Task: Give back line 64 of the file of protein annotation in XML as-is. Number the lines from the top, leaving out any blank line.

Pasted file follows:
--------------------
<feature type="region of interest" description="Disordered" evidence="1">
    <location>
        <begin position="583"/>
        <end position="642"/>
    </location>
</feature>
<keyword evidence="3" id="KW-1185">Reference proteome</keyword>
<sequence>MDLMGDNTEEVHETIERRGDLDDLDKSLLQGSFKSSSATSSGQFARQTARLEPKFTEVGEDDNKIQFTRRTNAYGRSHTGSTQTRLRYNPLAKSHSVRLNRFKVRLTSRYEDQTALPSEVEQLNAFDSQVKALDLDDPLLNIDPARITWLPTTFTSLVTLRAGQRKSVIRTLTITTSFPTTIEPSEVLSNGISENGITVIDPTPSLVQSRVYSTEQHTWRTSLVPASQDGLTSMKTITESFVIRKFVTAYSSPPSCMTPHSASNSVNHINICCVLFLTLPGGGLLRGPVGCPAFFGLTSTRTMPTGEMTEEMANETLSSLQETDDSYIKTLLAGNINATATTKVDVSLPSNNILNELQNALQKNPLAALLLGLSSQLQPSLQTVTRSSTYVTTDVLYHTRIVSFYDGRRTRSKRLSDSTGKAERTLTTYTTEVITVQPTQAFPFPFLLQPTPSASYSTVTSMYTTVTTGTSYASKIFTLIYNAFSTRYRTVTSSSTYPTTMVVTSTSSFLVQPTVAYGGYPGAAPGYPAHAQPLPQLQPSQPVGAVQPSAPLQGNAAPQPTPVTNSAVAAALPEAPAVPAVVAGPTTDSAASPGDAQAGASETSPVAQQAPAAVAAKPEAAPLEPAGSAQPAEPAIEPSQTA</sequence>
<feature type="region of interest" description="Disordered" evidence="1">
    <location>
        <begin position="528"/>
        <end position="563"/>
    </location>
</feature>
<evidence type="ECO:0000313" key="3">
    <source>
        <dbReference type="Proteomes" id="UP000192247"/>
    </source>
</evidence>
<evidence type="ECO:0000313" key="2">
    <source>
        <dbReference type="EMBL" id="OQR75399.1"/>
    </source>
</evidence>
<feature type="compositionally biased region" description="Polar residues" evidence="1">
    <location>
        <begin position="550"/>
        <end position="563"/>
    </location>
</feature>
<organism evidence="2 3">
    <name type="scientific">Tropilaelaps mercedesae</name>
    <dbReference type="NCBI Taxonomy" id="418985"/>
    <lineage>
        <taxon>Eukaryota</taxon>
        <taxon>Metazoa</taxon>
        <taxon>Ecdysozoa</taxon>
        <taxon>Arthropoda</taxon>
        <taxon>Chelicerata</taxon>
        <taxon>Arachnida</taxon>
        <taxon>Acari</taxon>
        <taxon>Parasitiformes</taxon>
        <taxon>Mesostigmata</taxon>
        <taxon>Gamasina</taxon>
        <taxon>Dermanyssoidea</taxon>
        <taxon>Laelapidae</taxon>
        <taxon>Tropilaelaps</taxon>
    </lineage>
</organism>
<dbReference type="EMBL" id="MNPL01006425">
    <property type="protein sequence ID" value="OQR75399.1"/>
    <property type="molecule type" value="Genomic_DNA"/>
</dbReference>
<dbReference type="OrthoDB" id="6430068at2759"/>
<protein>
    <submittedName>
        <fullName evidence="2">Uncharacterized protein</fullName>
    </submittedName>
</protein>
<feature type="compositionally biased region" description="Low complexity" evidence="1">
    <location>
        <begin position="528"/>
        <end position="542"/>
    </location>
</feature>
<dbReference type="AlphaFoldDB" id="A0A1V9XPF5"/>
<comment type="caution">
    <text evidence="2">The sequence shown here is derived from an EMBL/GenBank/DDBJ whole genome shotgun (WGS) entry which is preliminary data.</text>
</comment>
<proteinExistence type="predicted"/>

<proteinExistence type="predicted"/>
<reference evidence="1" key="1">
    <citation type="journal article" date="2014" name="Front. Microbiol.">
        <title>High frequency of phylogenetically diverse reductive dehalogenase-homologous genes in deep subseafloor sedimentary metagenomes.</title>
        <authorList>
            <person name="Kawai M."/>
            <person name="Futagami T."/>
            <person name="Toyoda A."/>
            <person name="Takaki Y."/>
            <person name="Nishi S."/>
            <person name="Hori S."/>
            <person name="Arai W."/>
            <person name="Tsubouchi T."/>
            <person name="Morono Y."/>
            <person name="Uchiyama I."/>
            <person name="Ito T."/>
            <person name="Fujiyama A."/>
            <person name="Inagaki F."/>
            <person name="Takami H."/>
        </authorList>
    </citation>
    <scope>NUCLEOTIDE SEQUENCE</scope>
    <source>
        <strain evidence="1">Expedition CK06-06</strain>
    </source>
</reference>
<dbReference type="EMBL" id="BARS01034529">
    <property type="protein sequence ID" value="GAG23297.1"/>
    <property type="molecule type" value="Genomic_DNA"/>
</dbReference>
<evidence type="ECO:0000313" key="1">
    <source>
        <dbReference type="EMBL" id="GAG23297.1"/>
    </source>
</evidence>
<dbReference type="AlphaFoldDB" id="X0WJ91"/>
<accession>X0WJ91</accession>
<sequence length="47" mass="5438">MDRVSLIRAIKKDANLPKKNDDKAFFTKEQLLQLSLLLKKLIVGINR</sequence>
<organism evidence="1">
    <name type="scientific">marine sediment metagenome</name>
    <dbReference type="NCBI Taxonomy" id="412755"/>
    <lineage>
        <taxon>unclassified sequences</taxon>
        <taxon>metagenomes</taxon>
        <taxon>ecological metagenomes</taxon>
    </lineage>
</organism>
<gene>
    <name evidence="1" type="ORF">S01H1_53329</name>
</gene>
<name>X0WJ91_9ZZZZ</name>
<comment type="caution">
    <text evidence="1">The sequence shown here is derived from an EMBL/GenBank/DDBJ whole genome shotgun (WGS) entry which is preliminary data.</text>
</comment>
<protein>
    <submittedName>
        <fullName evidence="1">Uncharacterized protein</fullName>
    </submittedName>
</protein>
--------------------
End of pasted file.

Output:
    </location>